Actually no but the Scottish football team were challenged for the right to claim the tag of kings of glorious and heroic failure thanks to an epic round of sixteen game at Highfield Road which ended Forest's 22 game unbeaten run in what was now the Rumbelows Cup. Barely a sweat was broken and Forest were 4-0 down, thanks largely to a Kevin Gallagher hat trick. This was not good. If they were going out, the least they could do was to restore some pride by scoring a goal.  This they did as young Nigel hammered one home from the edge of the box. Surely a consolation at best as Steve Hodge didn’t even bother retrieving the ball from the net, fight off various defenders and slam the ball expectantly down on the centre spot. None of that – it was still 4-1 after all - what would be the point in that? Instead, he bided his time and set up the Number Nine for another goal. Then some young Irish upstart called Keane or something or other drove from midfield and the ball came to thunder thighs on the left who slammed in a cross, which Clough bundled home. 4-3. It wasn’t even half time.

The Garry with two Rs blessing struck once again as Parker found the inside of Steve Ogrizovic’s post with a long-range effort. Unbelievable, Jeff. But then Cyrille Regis went and ruined one of the greatest comebacks ever by going and scoring for the Sky Blues. A bit selfish that.

A year later, with the Cup still sleeping around and having climbed into bed with Coca Cola now, Forest tasted glory of sorts again after seeing off Tottenham Hotspur in a memorable semi final tie. After a 1-1 draw at the City Ground in which Gary Lineker converted a penalty and Erik Thorsvedt fortuitously threw in a Teddy Sheringham effort, it was all to play for at a rain drenched White Hart Lane. A bomb scare nearby prior delayed the kick off but a full-blooded bullet header from Roy Keane edged Forest through to face Manchester United in the final.

The build up to this game saw fevered speculation as to whether Stuart Pearce would make the starting line up as he was recovering from injury. He didn’t. Brett Williams did instead. Brian McClair’s goal on 14 minutes settled the otherwise forgettable game. In 1994 Forest made it to another semi final but lost out to Tranmere Rovers after a first leg draw at the City Ground. Disappointing but promotion back to the Premier League was secured.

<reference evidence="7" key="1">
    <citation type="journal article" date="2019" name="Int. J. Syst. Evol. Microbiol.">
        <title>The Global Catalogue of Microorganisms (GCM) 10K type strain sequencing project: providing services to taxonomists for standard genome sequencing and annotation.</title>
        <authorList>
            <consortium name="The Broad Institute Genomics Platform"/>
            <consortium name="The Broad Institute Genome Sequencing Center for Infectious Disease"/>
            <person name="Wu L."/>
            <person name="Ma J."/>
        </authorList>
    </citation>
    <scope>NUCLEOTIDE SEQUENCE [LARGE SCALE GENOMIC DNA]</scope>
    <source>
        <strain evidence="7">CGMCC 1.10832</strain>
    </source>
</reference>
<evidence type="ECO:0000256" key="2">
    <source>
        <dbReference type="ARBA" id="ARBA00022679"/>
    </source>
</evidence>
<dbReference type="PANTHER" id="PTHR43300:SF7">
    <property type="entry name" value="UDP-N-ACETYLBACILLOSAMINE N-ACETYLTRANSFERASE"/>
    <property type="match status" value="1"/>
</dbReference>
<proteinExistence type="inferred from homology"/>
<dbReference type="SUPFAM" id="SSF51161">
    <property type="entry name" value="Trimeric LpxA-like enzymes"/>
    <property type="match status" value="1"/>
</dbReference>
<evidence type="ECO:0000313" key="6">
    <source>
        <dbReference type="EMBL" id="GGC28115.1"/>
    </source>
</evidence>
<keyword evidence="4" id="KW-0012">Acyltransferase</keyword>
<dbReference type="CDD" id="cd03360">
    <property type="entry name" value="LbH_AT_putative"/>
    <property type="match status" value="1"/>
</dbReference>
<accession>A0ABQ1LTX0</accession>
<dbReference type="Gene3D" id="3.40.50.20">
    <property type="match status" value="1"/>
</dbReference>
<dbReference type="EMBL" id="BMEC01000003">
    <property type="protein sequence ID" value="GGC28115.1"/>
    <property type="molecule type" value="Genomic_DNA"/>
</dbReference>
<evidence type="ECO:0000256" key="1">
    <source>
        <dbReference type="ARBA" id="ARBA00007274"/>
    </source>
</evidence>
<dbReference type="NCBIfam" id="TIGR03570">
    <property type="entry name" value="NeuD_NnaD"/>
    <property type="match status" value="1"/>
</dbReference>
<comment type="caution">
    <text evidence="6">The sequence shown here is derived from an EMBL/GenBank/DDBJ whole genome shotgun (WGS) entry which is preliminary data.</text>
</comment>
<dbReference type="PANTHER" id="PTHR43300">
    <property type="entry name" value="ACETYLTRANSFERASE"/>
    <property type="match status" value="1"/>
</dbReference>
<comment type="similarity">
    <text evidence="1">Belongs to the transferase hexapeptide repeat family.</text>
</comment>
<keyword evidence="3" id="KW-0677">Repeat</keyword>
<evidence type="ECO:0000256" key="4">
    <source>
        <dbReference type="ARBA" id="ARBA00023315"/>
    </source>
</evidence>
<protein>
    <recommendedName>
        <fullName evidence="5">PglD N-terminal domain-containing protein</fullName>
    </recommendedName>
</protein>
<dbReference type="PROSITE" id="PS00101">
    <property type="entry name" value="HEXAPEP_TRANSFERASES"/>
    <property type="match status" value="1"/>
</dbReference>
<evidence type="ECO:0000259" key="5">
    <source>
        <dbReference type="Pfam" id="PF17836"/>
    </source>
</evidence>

But then came the drought. Apart from a string of 3rd or 4th round exits, little of significance happened between the two once close entities that are Nottingham Forest and the League Cup. Of course, the Cup continued to see other people while Forest retreated back to the safety and darkness of their musty smelling and darkened room and listened to Portishead and Radiohead (but not Bellowhead or Talking Heads). But this was ok. This wasn’t too bad. Until the pain kicked in.

In 2000, Darlington edged Forest out in the first round and what's more, did so at the City Ground. In 2005, Macclesfield repeated the trick and a year later, Accrington Stanley thought they’d get in on the act too and inflicted an embarrassing 1-0 defeat while Neil Harris and Spencer Weir-Daley ran aimlessly around up front for an hour and a half. The White Stripes and My Chemical Romance offered little comfort. It seemed that club and cup had finally grown inseparably apart.

2007 provided a dark memory as Leicester City came to the City Ground for a first round tie. At half time, Foxes defender Clive Clarke suffered a cardiac arrest in the changing room. The match was abandoned but thankfully Clarke recovered. The replayed game featured the bizarre spectacle of Forest keeper Paul Smith dribbling the ball uncontested into the City goal in order to reflect the score line from the first match when it was abandoned. Forest lost convincingly but more importantly, Clarke was ok.

The epic love affair briefly sparked into life in 2011 as the first round saw Forest paired with city rivals Notts County. The Magpies were the better team but an outrageous final minute equaliser from Wes Morgan took the game to penalties, in which the Reds prevailed. This contest took place in the summer of the London riots. A Nottingham derby on a balmy August evening could easily have descended into civil unrest and make hands unclean. But not only did the two clubs serve up a cracker of a 3-3 game, no arrests were made and Nottingham football could give itself a right old slap on the back.

Since then, nothing of real note apart from a period of around 10 minutes at White Hart Lane when it looked like Jorge Grant's debut goal might cause a bit of a stir. Some early round successes against minnows followed by ties against superior opposition against whom Forest have come up short. One wonders whether this love affair of Elizabeth Taylor and Richard Burton proportions will rekindle itself in the near future, or whether it finally burned out for good against Manchester United back in 1992. A more likely scenario is that occasionally, it will flicker into life intermittently and fans will have another moment like John Robertson’s penalty or Garry Parker’s thunderbolt (in the pouring rain) or Roy Keane’s header (in the ceaseless rain). Rain.

August 2015 will see Forest embark upon another assault on the old cup as they will face Walsall in the first round. On the face if it, a harmless enough tie but every Forest fan knows how godawful the club's record is against the Saddlers in recent years.

One day, the club and the cup will catch each other's eyes across a packed dance floor once again and those old feelings will stir again.